DAVID DITZEL is chief executive officer of Transmeta Corporation. He founded Transmeta in 1995 to develop his vision for a new kind of computer - one that would learn how to improve its performance and save power as it ran, the first to use advanced software as part of the processor itself. Ditzel has worked in advanced computer design for over 25 years, first as a computer architect and later in management and leadership roles for over 20 advanced processor design efforts. His work first attracted industry wide attention in 1980, when he coauthored "The Case for the Reduced Instruction Set Computer." RISC techniques were subsequently adopted by all major processor vendors.
Before founding Transmeta, Ditzel was director of SPARC Labs and chief technical officer at Sun Microsystems Microelectronics division, where he built the teams for several advanced SPARC processors, extended SPARC to 64-bit addressing, and led a research team in low-power computing. In 1991, he hired most of the former Soviet Union's supercomputer design team and led these 200 engineers in one of the first joint United States-Russia high-technology projects.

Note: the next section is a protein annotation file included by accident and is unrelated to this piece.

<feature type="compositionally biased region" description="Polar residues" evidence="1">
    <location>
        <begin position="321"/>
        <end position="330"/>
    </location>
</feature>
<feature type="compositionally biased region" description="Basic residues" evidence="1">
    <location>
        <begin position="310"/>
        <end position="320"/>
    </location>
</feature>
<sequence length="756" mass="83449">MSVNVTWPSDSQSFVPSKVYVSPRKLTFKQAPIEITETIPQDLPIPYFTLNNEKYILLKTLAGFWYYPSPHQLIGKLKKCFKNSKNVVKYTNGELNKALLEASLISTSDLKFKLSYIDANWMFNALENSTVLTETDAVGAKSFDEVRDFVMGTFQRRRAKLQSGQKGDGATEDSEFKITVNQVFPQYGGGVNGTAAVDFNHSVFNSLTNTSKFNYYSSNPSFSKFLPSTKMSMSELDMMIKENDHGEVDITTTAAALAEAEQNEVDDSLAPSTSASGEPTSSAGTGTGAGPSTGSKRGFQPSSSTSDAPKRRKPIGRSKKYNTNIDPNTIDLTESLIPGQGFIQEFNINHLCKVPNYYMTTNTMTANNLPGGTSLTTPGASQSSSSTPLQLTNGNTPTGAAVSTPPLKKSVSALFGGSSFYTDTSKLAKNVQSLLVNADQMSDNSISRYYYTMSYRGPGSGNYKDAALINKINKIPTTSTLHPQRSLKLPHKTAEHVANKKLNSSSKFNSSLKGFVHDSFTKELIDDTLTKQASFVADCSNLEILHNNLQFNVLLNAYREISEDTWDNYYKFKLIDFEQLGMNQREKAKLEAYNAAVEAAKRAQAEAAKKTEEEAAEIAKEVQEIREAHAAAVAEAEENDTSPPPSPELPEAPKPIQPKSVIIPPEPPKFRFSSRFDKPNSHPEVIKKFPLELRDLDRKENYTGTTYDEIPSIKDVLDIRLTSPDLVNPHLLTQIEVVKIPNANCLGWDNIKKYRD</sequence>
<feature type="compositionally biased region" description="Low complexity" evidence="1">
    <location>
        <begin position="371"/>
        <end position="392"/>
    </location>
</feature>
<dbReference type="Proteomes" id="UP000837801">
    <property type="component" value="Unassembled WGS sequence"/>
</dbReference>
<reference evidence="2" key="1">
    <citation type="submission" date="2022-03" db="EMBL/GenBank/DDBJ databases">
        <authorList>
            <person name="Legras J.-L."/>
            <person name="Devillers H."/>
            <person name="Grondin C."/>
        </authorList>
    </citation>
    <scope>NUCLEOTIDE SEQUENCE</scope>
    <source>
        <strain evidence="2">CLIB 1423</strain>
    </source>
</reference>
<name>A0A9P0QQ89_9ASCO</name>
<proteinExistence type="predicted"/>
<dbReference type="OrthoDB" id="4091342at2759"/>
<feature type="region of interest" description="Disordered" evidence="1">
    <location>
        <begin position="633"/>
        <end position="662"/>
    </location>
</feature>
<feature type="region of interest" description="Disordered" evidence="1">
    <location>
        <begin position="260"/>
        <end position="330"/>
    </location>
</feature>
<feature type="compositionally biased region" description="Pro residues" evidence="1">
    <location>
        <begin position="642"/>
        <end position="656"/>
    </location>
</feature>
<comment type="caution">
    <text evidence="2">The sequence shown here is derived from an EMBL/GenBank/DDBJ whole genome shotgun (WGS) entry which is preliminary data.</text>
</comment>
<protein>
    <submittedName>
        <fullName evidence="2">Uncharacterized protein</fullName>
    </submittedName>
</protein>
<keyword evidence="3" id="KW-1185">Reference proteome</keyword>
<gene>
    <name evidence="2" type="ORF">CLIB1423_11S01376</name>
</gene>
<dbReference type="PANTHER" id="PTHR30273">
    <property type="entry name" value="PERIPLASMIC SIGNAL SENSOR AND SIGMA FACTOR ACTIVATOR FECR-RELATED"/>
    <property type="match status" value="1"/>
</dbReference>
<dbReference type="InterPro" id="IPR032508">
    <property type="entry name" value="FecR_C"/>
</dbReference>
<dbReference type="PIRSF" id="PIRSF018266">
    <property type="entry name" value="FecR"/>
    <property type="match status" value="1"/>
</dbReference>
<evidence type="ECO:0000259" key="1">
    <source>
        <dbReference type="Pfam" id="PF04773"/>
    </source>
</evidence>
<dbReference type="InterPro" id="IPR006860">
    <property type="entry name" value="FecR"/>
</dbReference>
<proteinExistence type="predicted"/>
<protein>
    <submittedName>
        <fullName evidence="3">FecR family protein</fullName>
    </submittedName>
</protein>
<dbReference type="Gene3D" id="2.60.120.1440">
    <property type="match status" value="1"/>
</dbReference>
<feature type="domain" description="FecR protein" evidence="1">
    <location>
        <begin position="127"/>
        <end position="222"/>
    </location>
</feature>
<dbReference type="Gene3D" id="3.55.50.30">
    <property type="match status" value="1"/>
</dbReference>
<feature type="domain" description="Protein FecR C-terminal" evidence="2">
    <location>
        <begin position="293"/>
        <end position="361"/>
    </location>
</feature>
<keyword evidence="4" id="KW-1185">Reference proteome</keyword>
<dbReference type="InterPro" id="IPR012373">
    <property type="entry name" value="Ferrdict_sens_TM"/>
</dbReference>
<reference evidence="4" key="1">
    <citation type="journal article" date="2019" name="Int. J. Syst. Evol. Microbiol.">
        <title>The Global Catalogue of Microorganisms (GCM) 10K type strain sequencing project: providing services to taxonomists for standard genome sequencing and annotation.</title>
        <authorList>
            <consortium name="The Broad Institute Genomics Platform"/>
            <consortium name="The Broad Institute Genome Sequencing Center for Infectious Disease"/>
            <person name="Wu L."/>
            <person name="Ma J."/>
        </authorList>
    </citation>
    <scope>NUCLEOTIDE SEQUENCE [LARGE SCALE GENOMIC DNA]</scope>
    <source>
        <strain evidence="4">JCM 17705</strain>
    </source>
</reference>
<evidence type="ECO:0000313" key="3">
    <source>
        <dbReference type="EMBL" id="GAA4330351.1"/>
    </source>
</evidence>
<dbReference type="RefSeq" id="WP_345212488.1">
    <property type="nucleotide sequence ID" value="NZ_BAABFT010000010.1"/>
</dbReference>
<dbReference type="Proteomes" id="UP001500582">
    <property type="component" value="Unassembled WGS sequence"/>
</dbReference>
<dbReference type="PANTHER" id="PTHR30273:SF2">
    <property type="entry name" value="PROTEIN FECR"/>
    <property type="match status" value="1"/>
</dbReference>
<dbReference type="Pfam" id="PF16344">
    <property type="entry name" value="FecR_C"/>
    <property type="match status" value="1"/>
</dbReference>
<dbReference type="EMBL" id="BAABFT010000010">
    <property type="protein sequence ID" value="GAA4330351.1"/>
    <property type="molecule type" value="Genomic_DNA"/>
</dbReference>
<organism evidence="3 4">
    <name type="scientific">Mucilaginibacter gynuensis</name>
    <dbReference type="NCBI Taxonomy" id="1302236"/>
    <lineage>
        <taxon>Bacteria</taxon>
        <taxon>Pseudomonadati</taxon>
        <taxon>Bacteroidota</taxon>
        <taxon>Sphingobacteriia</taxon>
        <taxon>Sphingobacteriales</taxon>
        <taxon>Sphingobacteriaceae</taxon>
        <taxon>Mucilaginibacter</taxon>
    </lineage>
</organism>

Ditzel came to Sun from AT&T Bell Laboratories in 1987, where he was the chief architect of the CRISP Microprocessor, AT&T's first RISC chip. Before coming to Bell Laboratories, Ditzel spent 4 years working on the SYMBOL computer. SYMBOL implemented an operating system, compiler and text editor completely in hardware.
Ditzel, who has published over 30 technical papers in the field of advanced computer design, holds a masters degree in electrical engineering and computer science from the University of California at Berkeley and a bachelors degree in electrical engineering and a bachelors degree in computer science from Iowa State University. He is a sought-after speaker on computer design and has founded two new conferences, Hot Chips and Architectural Support for Programming Languages and Operating Systems.